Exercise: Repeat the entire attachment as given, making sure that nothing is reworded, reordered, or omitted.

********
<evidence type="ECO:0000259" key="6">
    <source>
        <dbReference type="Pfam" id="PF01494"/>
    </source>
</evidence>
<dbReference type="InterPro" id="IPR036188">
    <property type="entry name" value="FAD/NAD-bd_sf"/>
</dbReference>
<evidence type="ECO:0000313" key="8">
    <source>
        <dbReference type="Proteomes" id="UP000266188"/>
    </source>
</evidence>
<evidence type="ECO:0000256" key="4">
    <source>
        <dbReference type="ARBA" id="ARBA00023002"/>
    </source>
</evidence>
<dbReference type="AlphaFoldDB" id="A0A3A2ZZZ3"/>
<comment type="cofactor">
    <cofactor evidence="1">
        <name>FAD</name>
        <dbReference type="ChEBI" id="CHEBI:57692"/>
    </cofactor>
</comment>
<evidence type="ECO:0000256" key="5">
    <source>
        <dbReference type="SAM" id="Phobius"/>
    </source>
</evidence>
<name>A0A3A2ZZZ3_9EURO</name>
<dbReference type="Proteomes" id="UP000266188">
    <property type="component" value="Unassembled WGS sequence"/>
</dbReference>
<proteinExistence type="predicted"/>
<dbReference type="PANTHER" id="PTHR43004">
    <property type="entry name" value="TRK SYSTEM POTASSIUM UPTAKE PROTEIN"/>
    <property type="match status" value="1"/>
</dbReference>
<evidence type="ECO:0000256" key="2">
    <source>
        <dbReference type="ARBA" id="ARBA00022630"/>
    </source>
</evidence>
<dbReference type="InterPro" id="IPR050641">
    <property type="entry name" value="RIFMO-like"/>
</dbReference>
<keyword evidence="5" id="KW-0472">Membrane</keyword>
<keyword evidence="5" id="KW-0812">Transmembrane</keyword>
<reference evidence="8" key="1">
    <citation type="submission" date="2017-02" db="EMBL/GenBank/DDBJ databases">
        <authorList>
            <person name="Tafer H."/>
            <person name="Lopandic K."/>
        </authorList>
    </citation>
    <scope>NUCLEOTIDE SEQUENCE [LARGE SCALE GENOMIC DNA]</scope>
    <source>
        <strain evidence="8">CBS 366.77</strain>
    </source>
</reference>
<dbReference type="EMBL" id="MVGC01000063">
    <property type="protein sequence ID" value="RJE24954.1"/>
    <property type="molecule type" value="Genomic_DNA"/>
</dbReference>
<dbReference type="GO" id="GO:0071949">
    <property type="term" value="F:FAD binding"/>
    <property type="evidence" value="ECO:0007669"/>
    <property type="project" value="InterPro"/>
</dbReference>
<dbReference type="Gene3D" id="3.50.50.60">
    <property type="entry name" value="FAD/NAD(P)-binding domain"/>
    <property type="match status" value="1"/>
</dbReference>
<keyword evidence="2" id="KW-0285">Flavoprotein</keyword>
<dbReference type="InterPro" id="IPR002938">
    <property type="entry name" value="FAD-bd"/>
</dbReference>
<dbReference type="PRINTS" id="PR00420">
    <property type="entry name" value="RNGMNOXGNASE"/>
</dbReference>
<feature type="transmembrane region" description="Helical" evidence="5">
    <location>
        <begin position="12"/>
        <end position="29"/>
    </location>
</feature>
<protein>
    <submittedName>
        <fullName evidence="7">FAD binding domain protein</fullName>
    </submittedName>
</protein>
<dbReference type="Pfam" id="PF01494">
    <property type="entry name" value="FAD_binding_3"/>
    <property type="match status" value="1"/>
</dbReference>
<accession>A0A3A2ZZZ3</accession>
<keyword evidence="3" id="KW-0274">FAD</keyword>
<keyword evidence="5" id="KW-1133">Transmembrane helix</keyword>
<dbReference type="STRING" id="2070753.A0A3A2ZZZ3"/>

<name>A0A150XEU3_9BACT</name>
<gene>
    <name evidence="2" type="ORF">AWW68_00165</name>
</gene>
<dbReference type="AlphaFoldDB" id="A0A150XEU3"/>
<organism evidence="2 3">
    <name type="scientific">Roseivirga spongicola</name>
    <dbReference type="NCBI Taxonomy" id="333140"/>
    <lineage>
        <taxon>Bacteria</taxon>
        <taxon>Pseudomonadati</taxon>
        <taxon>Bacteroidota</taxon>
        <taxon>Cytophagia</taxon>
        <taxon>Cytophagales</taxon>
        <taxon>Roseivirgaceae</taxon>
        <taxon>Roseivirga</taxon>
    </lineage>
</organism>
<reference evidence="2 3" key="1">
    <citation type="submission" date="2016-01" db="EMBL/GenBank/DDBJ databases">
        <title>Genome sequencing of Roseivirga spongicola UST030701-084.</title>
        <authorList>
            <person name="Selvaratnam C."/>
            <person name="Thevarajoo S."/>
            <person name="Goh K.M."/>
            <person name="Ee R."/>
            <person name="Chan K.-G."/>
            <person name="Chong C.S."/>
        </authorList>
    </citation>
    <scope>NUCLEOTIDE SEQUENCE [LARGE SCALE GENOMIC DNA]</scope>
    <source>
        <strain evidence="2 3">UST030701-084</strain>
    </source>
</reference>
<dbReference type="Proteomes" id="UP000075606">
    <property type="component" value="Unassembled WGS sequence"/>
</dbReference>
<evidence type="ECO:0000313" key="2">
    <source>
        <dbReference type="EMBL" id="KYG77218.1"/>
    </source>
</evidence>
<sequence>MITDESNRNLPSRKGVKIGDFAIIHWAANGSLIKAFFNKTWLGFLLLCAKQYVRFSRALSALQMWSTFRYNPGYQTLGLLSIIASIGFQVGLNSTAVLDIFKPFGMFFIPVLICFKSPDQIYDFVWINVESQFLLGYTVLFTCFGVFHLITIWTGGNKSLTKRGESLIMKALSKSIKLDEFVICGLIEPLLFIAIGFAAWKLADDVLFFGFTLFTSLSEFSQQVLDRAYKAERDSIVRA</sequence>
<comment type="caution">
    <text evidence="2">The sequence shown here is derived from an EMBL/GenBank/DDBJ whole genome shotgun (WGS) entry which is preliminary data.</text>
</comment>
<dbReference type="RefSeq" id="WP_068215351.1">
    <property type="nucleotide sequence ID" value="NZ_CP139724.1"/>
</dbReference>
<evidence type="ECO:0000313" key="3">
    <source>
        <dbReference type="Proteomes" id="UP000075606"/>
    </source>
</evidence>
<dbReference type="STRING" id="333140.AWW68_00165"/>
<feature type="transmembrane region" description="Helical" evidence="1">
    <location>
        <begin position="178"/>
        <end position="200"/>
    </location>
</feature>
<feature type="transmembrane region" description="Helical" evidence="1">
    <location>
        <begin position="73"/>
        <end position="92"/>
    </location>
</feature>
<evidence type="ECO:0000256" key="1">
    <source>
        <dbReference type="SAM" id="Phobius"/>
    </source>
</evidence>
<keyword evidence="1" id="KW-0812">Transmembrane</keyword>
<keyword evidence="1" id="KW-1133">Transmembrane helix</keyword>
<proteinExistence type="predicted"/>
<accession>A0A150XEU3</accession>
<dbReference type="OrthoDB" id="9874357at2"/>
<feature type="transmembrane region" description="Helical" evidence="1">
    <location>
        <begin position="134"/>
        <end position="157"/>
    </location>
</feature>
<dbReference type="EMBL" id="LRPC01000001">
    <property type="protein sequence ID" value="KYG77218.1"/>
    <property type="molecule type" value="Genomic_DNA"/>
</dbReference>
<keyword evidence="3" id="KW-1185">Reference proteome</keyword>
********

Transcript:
<evidence type="ECO:0000259" key="6">
    <source>
        <dbReference type="Pfam" id="PF01494"/>
    </source>
</evidence>
<dbReference type="InterPro" id="IPR036188">
    <property type="entry name" value="FAD/NAD-bd_sf"/>
</dbReference>
<evidence type="ECO:0000313" key="8">
    <source>
        <dbReference type="Proteomes" id="UP000266188"/>
    </source>
</evidence>
<evidence type="ECO:0000256" key="4">
    <source>
        <dbReference type="ARBA" id="ARBA00023002"/>
    </source>
</evidence>
<dbReference type="AlphaFoldDB" id="A0A3A2ZZZ3"/>
<comment type="cofactor">
    <cofactor evidence="1">
        <name>FAD</name>
        <dbReference type="ChEBI" id="CHEBI:57692"/>
    </cofactor>
</comment>
<evidence type="ECO:0000256" key="5">
    <source>
        <dbReference type="SAM" id="Phobius"/>
    </source>
</evidence>
<name>A0A3A2ZZZ3_9EURO</name>
<dbReference type="Proteomes" id="UP000266188">
    <property type="component" value="Unassembled WGS sequence"/>
</dbReference>
<proteinExistence type="predicted"/>
<dbReference type="PANTHER" id="PTHR43004">
    <property type="entry name" value="TRK SYSTEM POTASSIUM UPTAKE PROTEIN"/>
    <property type="match status" value="1"/>
</dbReference>
<evidence type="ECO:0000256" key="2">
    <source>
        <dbReference type="ARBA" id="ARBA00022630"/>
    </source>
</evidence>
<dbReference type="InterPro" id="IPR050641">
    <property type="entry name" value="RIFMO-like"/>
</dbReference>
<keyword evidence="5" id="KW-0472">Membrane</keyword>
<keyword evidence="5" id="KW-0812">Transmembrane</keyword>
<reference evidence="8" key="1">
    <citation type="submission" date="2017-02" db="EMBL/GenBank/DDBJ databases">
        <authorList>
            <person name="Tafer H."/>
            <person name="Lopandic K."/>
        </authorList>
    </citation>
    <scope>NUCLEOTIDE SEQUENCE [LARGE SCALE GENOMIC DNA]</scope>
    <source>
        <strain evidence="8">CBS 366.77</strain>
    </source>
</reference>
<dbReference type="EMBL" id="MVGC01000063">
    <property type="protein sequence ID" value="RJE24954.1"/>
    <property type="molecule type" value="Genomic_DNA"/>
</dbReference>
<dbReference type="GO" id="GO:0071949">
    <property type="term" value="F:FAD binding"/>
    <property type="evidence" value="ECO:0007669"/>
    <property type="project" value="InterPro"/>
</dbReference>
<dbReference type="Gene3D" id="3.50.50.60">
    <property type="entry name" value="FAD/NAD(P)-binding domain"/>
    <property type="match status" value="1"/>
</dbReference>
<keyword evidence="2" id="KW-0285">Flavoprotein</keyword>
<dbReference type="InterPro" id="IPR002938">
    <property type="entry name" value="FAD-bd"/>
</dbReference>
<dbReference type="PRINTS" id="PR00420">
    <property type="entry name" value="RNGMNOXGNASE"/>
</dbReference>
<feature type="transmembrane region" description="Helical" evidence="5">
    <location>
        <begin position="12"/>
        <end position="29"/>
    </location>
</feature>
<protein>
    <submittedName>
        <fullName evidence="7">FAD binding domain protein</fullName>
    </submittedName>
</protein>
<dbReference type="Pfam" id="PF01494">
    <property type="entry name" value="FAD_binding_3"/>
    <property type="match status" value="1"/>
</dbReference>
<accession>A0A3A2ZZZ3</accession>
<keyword evidence="3" id="KW-0274">FAD</keyword>
<keyword evidence="5" id="KW-1133">Transmembrane helix</keyword>
<dbReference type="STRING" id="2070753.A0A3A2ZZZ3"/>

<name>A0A150XEU3_9BACT</name>
<gene>
    <name evidence="2" type="ORF">AWW68_00165</name>
</gene>
<dbReference type="AlphaFoldDB" id="A0A150XEU3"/>
<organism evidence="2 3">
    <name type="scientific">Roseivirga spongicola</name>
    <dbReference type="NCBI Taxonomy" id="333140"/>
    <lineage>
        <taxon>Bacteria</taxon>
        <taxon>Pseudomonadati</taxon>
        <taxon>Bacteroidota</taxon>
        <taxon>Cytophagia</taxon>
        <taxon>Cytophagales</taxon>
        <taxon>Roseivirgaceae</taxon>
        <taxon>Roseivirga</taxon>
    </lineage>
</organism>
<reference evidence="2 3" key="1">
    <citation type="submission" date="2016-01" db="EMBL/GenBank/DDBJ databases">
        <title>Genome sequencing of Roseivirga spongicola UST030701-084.</title>
        <authorList>
            <person name="Selvaratnam C."/>
            <person name="Thevarajoo S."/>
            <person name="Goh K.M."/>
            <person name="Ee R."/>
            <person name="Chan K.-G."/>
            <person name="Chong C.S."/>
        </authorList>
    </citation>
    <scope>NUCLEOTIDE SEQUENCE [LARGE SCALE GENOMIC DNA]</scope>
    <source>
        <strain evidence="2 3">UST030701-084</strain>
    </source>
</reference>
<dbReference type="Proteomes" id="UP000075606">
    <property type="component" value="Unassembled WGS sequence"/>
</dbReference>
<evidence type="ECO:0000313" key="2">
    <source>
        <dbReference type="EMBL" id="KYG77218.1"/>
    </source>
</evidence>
<sequence>MITDESNRNLPSRKGVKIGDFAIIHWAANGSLIKAFFNKTWLGFLLLCAKQYVRFSRALSALQMWSTFRYNPGYQTLGLLSIIASIGFQVGLNSTAVLDIFKPFGMFFIPVLICFKSPDQIYDFVWINVESQFLLGYTVLFTCFGVFHLITIWTGGNKSLTKRGESLIMKALSKSIKLDEFVICGLIEPLLFIAIGFAAWKLADDVLFFGFTLFTSLSEFSQQVLDRAYKAERDSIVRA</sequence>
<comment type="caution">
    <text evidence="2">The sequence shown here is derived from an EMBL/GenBank/DDBJ whole genome shotgun (WGS) entry which is preliminary data.</text>
</comment>
<dbReference type="RefSeq" id="WP_068215351.1">
    <property type="nucleotide sequence ID" value="NZ_CP139724.1"/>
</dbReference>
<evidence type="ECO:0000313" key="3">
    <source>
        <dbReference type="Proteomes" id="UP000075606"/>
    </source>
</evidence>
<dbReference type="STRING" id="333140.AWW68_00165"/>
<feature type="transmembrane region" description="Helical" evidence="1">
    <location>
        <begin position="178"/>
        <end position="200"/>
    </location>
</feature>
<feature type="transmembrane region" description="Helical" evidence="1">
    <location>
        <begin position="73"/>
        <end position="92"/>
    </location>
</feature>
<evidence type="ECO:0000256" key="1">
    <source>
        <dbReference type="SAM" id="Phobius"/>
    </source>
</evidence>
<keyword evidence="1" id="KW-0812">Transmembrane</keyword>
<keyword evidence="1" id="KW-1133">Transmembrane helix</keyword>
<proteinExistence type="predicted"/>
<accession>A0A150XEU3</accession>
<dbReference type="OrthoDB" id="9874357at2"/>
<feature type="transmembrane region" description="Helical" evidence="1">
    <location>
        <begin position="134"/>
        <end position="157"/>
    </location>
</feature>
<dbReference type="EMBL" id="LRPC01000001">
    <property type="protein sequence ID" value="KYG77218.1"/>
    <property type="molecule type" value="Genomic_DNA"/>
</dbReference>
<keyword evidence="3" id="KW-1185">Reference proteome</keyword>